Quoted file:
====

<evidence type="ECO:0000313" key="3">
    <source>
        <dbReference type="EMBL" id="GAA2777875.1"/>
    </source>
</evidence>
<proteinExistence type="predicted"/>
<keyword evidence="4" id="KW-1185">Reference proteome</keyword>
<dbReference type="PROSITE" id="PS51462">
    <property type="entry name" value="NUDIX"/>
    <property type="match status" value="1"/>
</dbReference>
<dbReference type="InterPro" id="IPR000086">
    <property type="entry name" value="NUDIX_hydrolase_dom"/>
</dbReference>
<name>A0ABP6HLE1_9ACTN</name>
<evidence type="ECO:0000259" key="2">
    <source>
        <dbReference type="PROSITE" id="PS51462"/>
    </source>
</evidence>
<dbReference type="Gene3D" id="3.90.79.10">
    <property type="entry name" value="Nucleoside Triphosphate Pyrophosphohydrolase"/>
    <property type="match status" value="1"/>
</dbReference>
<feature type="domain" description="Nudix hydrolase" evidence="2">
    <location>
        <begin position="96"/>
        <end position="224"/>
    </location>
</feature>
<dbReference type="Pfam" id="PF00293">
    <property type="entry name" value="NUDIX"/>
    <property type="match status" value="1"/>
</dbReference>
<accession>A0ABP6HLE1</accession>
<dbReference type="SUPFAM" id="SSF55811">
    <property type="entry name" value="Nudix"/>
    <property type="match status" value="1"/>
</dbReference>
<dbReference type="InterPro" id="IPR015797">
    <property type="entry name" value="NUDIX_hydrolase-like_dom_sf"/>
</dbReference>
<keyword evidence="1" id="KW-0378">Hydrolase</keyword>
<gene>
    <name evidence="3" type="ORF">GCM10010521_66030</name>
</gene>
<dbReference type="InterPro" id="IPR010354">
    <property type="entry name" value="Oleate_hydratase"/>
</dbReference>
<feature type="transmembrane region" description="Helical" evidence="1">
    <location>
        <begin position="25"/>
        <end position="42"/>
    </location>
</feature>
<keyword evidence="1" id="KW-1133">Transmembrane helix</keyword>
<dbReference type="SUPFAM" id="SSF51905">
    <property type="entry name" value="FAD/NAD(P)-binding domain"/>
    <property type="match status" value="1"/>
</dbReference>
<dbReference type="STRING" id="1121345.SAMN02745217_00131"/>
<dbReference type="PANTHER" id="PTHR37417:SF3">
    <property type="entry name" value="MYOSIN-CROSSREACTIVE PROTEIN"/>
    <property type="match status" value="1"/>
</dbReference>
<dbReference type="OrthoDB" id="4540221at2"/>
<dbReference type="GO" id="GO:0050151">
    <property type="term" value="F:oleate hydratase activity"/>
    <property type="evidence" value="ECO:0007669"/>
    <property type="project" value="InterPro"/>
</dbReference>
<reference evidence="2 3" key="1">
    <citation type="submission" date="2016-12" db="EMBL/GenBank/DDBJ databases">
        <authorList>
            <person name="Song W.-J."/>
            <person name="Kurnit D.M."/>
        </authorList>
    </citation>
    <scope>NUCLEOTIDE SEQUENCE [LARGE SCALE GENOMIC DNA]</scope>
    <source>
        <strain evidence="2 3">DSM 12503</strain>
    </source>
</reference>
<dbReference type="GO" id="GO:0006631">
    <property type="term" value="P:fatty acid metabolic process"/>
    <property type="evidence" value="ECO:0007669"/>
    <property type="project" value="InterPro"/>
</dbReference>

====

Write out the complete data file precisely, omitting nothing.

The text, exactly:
<evidence type="ECO:0000313" key="3">
    <source>
        <dbReference type="EMBL" id="GAA2777875.1"/>
    </source>
</evidence>
<proteinExistence type="predicted"/>
<keyword evidence="4" id="KW-1185">Reference proteome</keyword>
<dbReference type="PROSITE" id="PS51462">
    <property type="entry name" value="NUDIX"/>
    <property type="match status" value="1"/>
</dbReference>
<dbReference type="InterPro" id="IPR000086">
    <property type="entry name" value="NUDIX_hydrolase_dom"/>
</dbReference>
<name>A0ABP6HLE1_9ACTN</name>
<evidence type="ECO:0000259" key="2">
    <source>
        <dbReference type="PROSITE" id="PS51462"/>
    </source>
</evidence>
<dbReference type="Gene3D" id="3.90.79.10">
    <property type="entry name" value="Nucleoside Triphosphate Pyrophosphohydrolase"/>
    <property type="match status" value="1"/>
</dbReference>
<feature type="domain" description="Nudix hydrolase" evidence="2">
    <location>
        <begin position="96"/>
        <end position="224"/>
    </location>
</feature>
<dbReference type="Pfam" id="PF00293">
    <property type="entry name" value="NUDIX"/>
    <property type="match status" value="1"/>
</dbReference>
<accession>A0ABP6HLE1</accession>
<dbReference type="SUPFAM" id="SSF55811">
    <property type="entry name" value="Nudix"/>
    <property type="match status" value="1"/>
</dbReference>
<dbReference type="InterPro" id="IPR015797">
    <property type="entry name" value="NUDIX_hydrolase-like_dom_sf"/>
</dbReference>
<keyword evidence="1" id="KW-0378">Hydrolase</keyword>
<gene>
    <name evidence="3" type="ORF">GCM10010521_66030</name>
</gene>
<dbReference type="InterPro" id="IPR010354">
    <property type="entry name" value="Oleate_hydratase"/>
</dbReference>
<feature type="transmembrane region" description="Helical" evidence="1">
    <location>
        <begin position="25"/>
        <end position="42"/>
    </location>
</feature>
<keyword evidence="1" id="KW-1133">Transmembrane helix</keyword>
<dbReference type="SUPFAM" id="SSF51905">
    <property type="entry name" value="FAD/NAD(P)-binding domain"/>
    <property type="match status" value="1"/>
</dbReference>
<dbReference type="STRING" id="1121345.SAMN02745217_00131"/>
<dbReference type="PANTHER" id="PTHR37417:SF3">
    <property type="entry name" value="MYOSIN-CROSSREACTIVE PROTEIN"/>
    <property type="match status" value="1"/>
</dbReference>
<dbReference type="OrthoDB" id="4540221at2"/>
<dbReference type="GO" id="GO:0050151">
    <property type="term" value="F:oleate hydratase activity"/>
    <property type="evidence" value="ECO:0007669"/>
    <property type="project" value="InterPro"/>
</dbReference>
<reference evidence="2 3" key="1">
    <citation type="submission" date="2016-12" db="EMBL/GenBank/DDBJ databases">
        <authorList>
            <person name="Song W.-J."/>
            <person name="Kurnit D.M."/>
        </authorList>
    </citation>
    <scope>NUCLEOTIDE SEQUENCE [LARGE SCALE GENOMIC DNA]</scope>
    <source>
        <strain evidence="2 3">DSM 12503</strain>
    </source>
</reference>
<dbReference type="GO" id="GO:0006631">
    <property type="term" value="P:fatty acid metabolic process"/>
    <property type="evidence" value="ECO:0007669"/>
    <property type="project" value="InterPro"/>
</dbReference>